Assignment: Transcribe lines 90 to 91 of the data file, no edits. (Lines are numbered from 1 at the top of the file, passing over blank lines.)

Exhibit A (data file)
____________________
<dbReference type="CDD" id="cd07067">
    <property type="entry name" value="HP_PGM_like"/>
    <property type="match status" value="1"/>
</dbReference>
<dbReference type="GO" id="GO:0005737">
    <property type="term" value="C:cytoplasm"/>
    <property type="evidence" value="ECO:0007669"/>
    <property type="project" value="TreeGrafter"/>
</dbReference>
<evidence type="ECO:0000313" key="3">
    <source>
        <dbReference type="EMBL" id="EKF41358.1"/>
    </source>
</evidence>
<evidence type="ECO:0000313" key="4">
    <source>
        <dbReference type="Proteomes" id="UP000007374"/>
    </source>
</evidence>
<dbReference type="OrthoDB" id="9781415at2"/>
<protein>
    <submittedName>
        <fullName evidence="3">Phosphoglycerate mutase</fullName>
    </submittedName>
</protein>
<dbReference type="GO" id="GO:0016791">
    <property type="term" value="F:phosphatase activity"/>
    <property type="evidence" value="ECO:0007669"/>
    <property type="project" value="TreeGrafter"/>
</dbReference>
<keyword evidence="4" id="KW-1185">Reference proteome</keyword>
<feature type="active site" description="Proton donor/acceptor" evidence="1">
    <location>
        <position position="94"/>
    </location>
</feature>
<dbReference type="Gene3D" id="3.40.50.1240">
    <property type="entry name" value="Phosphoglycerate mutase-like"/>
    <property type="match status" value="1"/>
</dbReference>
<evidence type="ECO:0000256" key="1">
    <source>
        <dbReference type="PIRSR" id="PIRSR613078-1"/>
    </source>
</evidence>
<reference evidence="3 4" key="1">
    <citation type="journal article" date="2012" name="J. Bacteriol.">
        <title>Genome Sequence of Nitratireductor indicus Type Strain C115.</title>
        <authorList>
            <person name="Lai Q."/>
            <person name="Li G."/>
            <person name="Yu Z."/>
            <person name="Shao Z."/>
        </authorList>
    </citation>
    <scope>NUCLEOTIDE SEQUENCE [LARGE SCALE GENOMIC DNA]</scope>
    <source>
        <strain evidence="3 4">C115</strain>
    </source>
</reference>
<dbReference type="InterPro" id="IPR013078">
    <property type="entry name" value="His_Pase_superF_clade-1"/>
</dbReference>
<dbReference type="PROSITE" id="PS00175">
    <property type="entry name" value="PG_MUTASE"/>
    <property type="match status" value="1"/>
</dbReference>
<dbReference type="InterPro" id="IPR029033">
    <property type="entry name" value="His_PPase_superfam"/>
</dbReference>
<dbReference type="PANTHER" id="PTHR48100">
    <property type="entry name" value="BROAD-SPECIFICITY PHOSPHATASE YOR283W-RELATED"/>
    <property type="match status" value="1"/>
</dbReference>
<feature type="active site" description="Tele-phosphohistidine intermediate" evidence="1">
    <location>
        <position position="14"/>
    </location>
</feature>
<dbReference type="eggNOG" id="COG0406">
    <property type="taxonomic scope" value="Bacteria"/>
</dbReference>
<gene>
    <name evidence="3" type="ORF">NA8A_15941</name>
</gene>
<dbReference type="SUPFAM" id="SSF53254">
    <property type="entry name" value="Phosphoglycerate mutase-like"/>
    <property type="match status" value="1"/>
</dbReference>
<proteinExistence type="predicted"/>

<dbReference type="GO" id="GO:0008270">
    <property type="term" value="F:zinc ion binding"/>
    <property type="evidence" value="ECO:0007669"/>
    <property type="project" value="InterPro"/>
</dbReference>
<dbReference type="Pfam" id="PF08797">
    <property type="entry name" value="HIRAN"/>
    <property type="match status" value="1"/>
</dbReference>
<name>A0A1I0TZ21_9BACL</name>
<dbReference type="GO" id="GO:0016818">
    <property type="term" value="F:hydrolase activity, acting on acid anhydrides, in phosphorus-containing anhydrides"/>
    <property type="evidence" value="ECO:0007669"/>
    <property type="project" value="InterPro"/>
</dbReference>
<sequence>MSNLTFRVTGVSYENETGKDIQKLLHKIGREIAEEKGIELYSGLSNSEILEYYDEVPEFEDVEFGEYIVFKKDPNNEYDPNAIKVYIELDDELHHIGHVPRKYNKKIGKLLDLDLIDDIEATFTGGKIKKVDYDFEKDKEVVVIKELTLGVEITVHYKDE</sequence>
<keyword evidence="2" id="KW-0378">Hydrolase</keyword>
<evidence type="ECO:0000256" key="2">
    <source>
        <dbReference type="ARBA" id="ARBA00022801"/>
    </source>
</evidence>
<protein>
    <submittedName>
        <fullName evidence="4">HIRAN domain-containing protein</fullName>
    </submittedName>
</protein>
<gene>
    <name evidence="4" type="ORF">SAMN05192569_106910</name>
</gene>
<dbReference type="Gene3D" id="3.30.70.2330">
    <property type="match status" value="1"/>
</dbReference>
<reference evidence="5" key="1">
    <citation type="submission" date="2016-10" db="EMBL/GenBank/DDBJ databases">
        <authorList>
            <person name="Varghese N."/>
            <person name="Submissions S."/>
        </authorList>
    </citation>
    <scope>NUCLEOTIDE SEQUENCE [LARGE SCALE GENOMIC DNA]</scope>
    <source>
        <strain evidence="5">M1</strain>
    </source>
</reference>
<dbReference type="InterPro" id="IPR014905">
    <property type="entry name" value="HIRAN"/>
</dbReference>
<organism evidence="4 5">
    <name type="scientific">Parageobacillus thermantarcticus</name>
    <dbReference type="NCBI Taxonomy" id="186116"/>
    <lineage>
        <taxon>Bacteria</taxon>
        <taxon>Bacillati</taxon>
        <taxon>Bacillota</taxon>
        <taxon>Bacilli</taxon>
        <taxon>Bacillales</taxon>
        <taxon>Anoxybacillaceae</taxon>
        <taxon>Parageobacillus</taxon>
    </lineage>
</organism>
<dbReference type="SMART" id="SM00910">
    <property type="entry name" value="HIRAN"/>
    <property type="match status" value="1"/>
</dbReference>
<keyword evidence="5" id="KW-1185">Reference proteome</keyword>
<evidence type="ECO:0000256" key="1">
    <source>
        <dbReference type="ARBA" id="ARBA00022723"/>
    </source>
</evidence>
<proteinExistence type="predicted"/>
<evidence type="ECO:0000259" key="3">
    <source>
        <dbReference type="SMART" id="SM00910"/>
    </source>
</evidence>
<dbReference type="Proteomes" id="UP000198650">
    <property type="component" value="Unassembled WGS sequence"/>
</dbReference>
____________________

<proteinExistence type="predicted"/>

<dbReference type="GO" id="GO:0008270">